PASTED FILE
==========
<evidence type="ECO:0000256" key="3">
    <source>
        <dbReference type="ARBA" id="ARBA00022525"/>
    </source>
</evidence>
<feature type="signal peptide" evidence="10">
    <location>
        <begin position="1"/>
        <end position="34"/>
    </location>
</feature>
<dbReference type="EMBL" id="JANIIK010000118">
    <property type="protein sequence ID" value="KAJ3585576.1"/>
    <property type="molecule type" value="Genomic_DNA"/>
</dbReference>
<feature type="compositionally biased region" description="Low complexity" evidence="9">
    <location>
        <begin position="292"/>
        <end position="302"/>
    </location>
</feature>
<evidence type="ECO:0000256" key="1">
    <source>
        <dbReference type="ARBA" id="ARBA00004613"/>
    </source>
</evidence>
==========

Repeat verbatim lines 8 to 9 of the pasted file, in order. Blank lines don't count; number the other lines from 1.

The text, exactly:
        <begin position="1"/>
        <end position="34"/>